Mohamed Naguib

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Mohamed Naguib
محمد نجيب
1st President of Egypt
In office
18 June 1953 – 14 November 1954
Prime MinisterHimself
Gamal Abdel Nasser
Preceded byFuad II (as King of Egypt and the Sudan)
Succeeded byGamal Abdel Nasser
30th Prime Minister of Egypt
In office
8 March 1954 – 18 April 1954
Preceded by1st President of Egypt
Succeeded byGamal Abdel Nasser
In office
17 September 1952 – 25 February 1954
MonarchFuad II (until 18 June 1953)
PresidentHimself (from 18 June 1953)
Preceded byAli Maher
Minister of War and Navy
In office
17 September 1952 – 18 June 1953
Prime MinisterHimself
Preceded byAli Maher
Succeeded byAbdel Latif Boghdadi
Personal details
Born(1901-02-19)19 February 1901
Khartoum, Anglo-Egyptian Sudan
Died28 August 1984(1984-08-28) (aged 83)
Cairo, Egypt
Cause of deathLiver cirrhosis
Political partyMilitary/Liberation Rally
Spouse(s)Aisha Labib (died in 1971)
AwardsOrder of the Nile
Order of the Republic
Military service
Allegiance Egypt
Branch/serviceEgyptian Army
Years of service1918–1954[1]
RankMajor General
Battles/wars1948 Arab-Israeli War

Mohamed Naguib (Arabic: محمد نجيب, Egyptian Arabic pronunciation: [mæˈħæmmæd næˈɡiːb]; 19 February 1901 – 28 August 1984) was the first President of Egypt, serving from 18 June 1953 to 14 November 1954. Naguib and Gamal Abdel Nasser started the Egyptian Revolution of 1952 causing the monarchy of Egypt leading to Naguib being the First President of Egypt However in 1953, Nasser accused Naguib of supporting the recently outlawed Muslim Brotherhood . After that, a power struggle broke out between the two. Nasser ultimately won the struggle and placed Naguib in House Arrest until President Anwar Sadat released him in 1972.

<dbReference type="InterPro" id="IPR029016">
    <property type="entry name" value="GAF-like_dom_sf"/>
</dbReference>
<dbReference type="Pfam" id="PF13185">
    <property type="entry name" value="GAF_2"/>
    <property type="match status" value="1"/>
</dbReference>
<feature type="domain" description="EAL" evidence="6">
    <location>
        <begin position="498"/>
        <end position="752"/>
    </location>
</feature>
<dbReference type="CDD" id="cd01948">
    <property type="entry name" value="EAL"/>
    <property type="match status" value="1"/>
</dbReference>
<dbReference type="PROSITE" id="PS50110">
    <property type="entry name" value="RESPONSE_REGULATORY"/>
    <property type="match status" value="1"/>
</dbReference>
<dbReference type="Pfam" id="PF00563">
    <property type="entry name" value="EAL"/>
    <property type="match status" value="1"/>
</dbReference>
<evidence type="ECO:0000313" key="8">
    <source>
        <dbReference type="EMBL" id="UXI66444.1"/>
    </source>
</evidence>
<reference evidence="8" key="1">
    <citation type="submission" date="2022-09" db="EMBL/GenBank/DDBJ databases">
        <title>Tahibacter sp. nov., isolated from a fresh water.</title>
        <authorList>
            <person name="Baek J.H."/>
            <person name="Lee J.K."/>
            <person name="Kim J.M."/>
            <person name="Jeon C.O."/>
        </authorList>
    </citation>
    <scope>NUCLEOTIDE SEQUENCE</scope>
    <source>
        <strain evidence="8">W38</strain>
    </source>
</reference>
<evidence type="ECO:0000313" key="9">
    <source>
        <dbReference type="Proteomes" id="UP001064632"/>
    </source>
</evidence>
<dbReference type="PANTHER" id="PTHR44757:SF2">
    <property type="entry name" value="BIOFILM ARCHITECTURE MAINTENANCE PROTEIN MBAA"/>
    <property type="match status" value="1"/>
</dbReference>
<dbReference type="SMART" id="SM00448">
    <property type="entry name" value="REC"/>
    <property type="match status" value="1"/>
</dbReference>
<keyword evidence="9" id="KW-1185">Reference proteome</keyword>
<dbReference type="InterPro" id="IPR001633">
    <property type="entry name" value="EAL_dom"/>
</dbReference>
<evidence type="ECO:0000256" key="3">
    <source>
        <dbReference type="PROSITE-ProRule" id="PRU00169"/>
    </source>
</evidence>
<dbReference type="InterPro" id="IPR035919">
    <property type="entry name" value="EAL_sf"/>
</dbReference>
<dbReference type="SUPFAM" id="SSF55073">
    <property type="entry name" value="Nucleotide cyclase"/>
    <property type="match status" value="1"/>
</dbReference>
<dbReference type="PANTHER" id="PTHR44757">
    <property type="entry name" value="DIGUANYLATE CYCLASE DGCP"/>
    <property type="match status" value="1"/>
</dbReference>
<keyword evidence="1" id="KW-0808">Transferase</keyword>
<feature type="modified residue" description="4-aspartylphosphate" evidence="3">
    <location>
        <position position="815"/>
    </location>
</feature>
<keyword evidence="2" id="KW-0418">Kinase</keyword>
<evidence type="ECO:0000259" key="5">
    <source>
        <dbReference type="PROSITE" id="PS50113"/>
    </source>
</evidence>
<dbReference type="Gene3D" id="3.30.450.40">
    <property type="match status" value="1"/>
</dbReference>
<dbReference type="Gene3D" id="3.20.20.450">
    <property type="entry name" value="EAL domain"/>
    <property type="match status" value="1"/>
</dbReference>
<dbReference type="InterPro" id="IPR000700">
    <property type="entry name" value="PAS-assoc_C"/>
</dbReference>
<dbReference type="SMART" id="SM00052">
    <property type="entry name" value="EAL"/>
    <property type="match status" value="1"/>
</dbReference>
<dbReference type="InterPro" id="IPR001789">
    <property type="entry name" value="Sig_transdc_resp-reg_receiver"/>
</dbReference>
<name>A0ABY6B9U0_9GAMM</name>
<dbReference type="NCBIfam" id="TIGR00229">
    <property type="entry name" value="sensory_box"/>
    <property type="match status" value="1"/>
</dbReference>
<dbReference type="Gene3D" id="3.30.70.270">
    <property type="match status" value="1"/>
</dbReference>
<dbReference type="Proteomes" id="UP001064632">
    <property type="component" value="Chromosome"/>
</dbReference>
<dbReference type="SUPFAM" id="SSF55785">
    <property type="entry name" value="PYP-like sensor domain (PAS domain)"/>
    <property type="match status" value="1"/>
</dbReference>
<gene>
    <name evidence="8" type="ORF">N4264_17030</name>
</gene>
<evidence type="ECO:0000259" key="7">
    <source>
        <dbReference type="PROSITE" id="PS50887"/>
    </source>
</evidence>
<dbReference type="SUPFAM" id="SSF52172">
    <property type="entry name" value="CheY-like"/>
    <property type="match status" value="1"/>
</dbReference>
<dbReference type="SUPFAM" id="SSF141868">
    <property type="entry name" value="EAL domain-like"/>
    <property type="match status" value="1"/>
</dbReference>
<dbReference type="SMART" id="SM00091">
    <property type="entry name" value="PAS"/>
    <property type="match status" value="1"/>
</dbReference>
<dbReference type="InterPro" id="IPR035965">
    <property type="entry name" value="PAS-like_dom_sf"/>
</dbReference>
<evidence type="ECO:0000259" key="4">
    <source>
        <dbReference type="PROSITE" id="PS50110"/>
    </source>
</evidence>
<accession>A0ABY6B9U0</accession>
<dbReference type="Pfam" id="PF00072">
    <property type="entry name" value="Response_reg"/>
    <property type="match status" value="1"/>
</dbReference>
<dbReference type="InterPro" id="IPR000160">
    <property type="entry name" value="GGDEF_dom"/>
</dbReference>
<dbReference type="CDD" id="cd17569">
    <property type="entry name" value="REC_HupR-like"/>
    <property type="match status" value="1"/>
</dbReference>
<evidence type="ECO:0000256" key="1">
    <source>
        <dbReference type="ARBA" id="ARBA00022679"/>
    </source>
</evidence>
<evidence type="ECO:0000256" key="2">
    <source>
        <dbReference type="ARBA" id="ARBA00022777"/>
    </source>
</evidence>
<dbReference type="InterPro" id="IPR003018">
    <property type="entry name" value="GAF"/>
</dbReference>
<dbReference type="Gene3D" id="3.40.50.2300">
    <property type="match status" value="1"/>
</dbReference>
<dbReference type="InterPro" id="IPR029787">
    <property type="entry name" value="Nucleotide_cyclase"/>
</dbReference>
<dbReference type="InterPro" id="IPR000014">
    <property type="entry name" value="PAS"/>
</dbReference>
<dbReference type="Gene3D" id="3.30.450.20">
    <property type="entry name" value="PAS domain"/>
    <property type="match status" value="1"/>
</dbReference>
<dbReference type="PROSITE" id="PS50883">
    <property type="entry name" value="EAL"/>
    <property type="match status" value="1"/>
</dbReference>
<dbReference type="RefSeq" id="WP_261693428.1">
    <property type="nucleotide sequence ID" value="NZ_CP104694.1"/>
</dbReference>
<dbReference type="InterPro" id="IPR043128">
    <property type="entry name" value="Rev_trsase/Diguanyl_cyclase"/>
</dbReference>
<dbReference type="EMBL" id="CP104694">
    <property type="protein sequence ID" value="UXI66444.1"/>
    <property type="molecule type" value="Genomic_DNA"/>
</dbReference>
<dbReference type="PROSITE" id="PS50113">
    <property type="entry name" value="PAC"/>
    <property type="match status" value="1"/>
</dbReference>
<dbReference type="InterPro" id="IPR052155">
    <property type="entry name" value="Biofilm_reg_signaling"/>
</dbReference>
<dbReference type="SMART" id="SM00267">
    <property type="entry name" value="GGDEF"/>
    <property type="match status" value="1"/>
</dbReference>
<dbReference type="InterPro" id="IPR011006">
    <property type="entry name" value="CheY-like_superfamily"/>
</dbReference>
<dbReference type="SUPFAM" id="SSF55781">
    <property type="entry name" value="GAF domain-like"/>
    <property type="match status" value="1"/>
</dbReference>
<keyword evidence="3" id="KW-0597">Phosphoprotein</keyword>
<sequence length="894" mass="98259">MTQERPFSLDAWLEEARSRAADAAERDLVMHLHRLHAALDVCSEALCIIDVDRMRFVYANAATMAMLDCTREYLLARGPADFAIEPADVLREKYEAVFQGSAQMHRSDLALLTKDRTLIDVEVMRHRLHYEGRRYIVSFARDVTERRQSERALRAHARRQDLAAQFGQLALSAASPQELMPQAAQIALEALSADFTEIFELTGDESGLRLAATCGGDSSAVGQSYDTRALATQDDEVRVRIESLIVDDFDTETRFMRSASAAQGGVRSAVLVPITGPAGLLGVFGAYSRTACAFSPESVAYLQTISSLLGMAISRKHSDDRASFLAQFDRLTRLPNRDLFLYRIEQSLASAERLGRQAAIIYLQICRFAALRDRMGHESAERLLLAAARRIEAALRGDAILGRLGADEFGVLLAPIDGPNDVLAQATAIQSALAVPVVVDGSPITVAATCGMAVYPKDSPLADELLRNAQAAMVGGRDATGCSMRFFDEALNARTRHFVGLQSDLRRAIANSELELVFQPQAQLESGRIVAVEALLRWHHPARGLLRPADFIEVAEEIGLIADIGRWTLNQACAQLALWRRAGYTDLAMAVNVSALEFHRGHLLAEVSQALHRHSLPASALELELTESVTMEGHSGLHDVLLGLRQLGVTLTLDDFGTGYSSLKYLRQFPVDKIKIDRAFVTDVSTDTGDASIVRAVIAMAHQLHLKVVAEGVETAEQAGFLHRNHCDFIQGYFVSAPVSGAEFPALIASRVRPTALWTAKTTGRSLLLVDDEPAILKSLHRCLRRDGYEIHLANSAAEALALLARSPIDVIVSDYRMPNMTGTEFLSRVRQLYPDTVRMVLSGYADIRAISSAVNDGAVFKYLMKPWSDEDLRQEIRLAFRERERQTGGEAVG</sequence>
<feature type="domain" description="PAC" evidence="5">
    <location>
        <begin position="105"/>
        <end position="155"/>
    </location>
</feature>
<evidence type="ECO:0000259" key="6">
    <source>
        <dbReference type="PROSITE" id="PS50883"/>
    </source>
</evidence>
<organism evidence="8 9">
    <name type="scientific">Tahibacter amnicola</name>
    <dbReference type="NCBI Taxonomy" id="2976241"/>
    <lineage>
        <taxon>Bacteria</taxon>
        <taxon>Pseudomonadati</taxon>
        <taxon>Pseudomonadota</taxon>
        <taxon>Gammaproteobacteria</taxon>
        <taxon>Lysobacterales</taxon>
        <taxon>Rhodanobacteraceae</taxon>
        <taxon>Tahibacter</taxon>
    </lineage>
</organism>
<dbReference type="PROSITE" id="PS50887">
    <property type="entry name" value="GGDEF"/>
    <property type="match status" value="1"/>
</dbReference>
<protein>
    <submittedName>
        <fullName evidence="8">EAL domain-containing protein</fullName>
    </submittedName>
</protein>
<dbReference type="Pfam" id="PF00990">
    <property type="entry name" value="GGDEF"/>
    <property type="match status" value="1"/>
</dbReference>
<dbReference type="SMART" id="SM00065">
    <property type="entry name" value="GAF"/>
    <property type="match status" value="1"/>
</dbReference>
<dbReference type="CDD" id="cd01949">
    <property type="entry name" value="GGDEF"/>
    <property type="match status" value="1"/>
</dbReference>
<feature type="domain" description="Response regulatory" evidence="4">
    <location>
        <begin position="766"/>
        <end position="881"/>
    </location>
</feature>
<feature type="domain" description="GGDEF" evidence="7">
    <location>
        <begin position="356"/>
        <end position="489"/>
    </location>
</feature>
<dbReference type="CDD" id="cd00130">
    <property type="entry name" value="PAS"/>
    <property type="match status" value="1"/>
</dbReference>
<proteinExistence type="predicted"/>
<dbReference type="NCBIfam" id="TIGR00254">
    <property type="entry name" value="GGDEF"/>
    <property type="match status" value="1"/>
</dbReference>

He was the 30th Prime Minister of Egypt from September 1952 to February 1954 (monarch Fuad II Fuad II of Egypt) before starting another term until April the same year.

He died of liver cirrhosis in August 1984. President Hosni Mubarak attended his funeral.

References[change | change source]

  1. "ذاكرة مصر المعاصرة - السيرة الذاتية". Modern Egypt. Retrieved 22 December 2012.